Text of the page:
In my last posting I introduced the International Review of Commerce and Industry to which my great grandfather, Alfred John Liversedge (AJL), submitted articles in December 1913 and January 1914 in an attempt to see if there was any intimation that the Great War was imminent.
In the next issue, January 1914, the editor kicks off again with a review of world markets. Although Britain’s position seems good, on the Continent the Balkan War and the “disturbed political condition of the whole of Europe” had much more impact. Home trade had been badly upset by the mild weather in November and December however in Sheffield the armament and general engineering trades are doing well. There seems to have been some significant labour problems with increasing militancy among workers not always supported by their own leaders. In both France and Germany unemployment is spreading and is acute in Austria, severely affected by the Balkan War. Although the iron and steel trade there is stagnating the wealthier classes continue buying luxuries on a large scale, heedless of warning by the Director of the Verkehrsbank. In Germany the tax payer has been “severely penalised for some time in order to meet the cost of naval and military expenditure”.
The first commissioned article is by Yves Guyot, editor of L’Ecnomiste Français, on Factors of the Economic Situation: Previsions. Although largely a detail review of how economic fortunes can be predicted he comments on the impact the German government raising funds for military expenditure has had on productive uses and expresses concern that France is about to do the same. “Thus, in 1914, several billions of francs of capital, absorbed by the expenses of war and armaments, will finally lose the greater part of their purchasing power.”The following article, Combines and Competition in the Steel Trade from the British Standpoint, notes how Britain’s steel production has fallen behind Germany’s. Next we have the second part of an article on insurance followed by one on the International Maritime Committee and its Work and then one on the Insuperable Obstacles to a British Empire Trade Mark by the editor T. Swinborne Sheldrake.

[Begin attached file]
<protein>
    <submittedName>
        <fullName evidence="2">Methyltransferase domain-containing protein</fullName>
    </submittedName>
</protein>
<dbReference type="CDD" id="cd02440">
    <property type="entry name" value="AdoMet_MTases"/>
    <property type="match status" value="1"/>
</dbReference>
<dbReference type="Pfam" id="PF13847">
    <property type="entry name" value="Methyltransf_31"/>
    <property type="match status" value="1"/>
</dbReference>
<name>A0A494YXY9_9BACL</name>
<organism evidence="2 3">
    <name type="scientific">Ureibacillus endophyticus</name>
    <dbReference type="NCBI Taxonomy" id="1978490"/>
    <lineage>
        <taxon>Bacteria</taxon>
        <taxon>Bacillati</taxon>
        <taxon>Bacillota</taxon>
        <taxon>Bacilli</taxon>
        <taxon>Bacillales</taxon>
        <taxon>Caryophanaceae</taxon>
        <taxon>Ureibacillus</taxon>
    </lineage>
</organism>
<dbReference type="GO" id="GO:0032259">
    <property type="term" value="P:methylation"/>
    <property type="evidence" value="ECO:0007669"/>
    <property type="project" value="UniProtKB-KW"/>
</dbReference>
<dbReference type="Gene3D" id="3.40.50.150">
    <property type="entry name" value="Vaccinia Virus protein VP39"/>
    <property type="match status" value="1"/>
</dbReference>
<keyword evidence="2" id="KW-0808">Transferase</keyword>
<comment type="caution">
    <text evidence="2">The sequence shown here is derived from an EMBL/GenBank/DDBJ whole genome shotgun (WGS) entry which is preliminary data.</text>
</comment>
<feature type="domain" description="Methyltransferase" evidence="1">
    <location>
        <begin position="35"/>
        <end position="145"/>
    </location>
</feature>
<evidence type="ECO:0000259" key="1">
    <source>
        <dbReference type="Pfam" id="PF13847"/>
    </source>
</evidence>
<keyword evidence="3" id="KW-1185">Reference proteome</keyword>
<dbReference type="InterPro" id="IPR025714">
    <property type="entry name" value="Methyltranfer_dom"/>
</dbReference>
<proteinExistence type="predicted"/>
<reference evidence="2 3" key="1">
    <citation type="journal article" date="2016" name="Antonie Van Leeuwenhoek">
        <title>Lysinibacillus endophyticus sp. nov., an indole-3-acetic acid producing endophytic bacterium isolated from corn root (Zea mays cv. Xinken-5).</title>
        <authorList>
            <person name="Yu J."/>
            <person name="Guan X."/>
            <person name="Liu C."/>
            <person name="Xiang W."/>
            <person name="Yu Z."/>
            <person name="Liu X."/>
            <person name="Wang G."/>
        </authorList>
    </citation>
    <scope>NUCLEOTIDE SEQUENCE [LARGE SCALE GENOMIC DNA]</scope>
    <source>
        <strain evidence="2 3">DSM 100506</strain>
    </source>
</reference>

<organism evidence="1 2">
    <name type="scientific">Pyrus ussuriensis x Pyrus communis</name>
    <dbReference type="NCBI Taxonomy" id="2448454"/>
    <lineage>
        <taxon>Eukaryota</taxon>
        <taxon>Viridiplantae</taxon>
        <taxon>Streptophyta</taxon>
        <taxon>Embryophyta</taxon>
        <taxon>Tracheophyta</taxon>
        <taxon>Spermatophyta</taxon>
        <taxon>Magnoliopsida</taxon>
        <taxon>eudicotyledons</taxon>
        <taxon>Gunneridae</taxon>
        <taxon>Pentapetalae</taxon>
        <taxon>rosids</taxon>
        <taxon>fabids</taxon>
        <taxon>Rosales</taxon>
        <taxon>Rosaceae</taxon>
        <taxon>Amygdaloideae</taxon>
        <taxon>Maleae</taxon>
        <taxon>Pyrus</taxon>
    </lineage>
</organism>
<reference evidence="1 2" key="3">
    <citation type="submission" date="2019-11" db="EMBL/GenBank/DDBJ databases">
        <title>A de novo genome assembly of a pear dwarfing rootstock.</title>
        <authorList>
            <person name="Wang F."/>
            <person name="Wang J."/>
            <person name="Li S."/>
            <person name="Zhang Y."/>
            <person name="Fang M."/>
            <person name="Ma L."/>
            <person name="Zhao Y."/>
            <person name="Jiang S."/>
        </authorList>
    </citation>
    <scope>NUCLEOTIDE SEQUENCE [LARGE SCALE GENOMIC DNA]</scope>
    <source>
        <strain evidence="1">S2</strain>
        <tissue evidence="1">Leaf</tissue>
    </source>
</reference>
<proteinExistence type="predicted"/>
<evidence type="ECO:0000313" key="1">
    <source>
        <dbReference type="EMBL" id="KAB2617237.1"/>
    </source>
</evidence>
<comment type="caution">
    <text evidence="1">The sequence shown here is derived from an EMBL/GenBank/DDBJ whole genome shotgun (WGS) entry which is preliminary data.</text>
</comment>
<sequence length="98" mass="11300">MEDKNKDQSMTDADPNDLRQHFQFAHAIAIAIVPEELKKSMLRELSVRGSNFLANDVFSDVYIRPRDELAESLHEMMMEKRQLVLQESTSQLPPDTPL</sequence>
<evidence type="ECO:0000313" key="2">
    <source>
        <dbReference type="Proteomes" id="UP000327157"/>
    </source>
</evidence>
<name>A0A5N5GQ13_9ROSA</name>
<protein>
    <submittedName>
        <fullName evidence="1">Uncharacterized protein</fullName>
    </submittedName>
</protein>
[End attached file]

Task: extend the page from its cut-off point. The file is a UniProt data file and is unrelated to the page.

Next is the Argentine Meat Trade and then AJL writes on the United States and the World’s Food Supplies. In some ways this article has a similar purpose to December’s by raising awareness of dependence on imports, in this case for food. But here the issue is worldwide, in the previous three years only Great Britain had a larger import/export imbalance than Germany regarding food and, taking just 1912, the United States, long regarded as capable of feeding the world itself, demonstrates an imbalance of imports over exports. My great-grandfather writes that “within the memories of middle-aged people, Germany was almost entirely an agricultural country with a large balance of food exports.”
There is then an article on The Recent Trend of India’s Import Trade and a letter in response to last month’s article on The New American Tariff. Lastly the round-up of official reports and synopsis of published articles, these range from Salonica and its Future to Agriculture in Nyasaland and the Rehabilitation of Turkey to Japan’s Bid for Indian Trade.
Perhaps to illustrate the level of concern over the future I should return to the words of the French economist, Yves Guyot; “We may therefore calmly look forward to 1914, if perturbing elements do not come to disturb it: internal political conflict, German threats, Austrian exigencies, strikers’ resistance, war between Turkey and Greece about the Aegean Sea Islands, internal conflicts such as strikes and syndicalist movements.”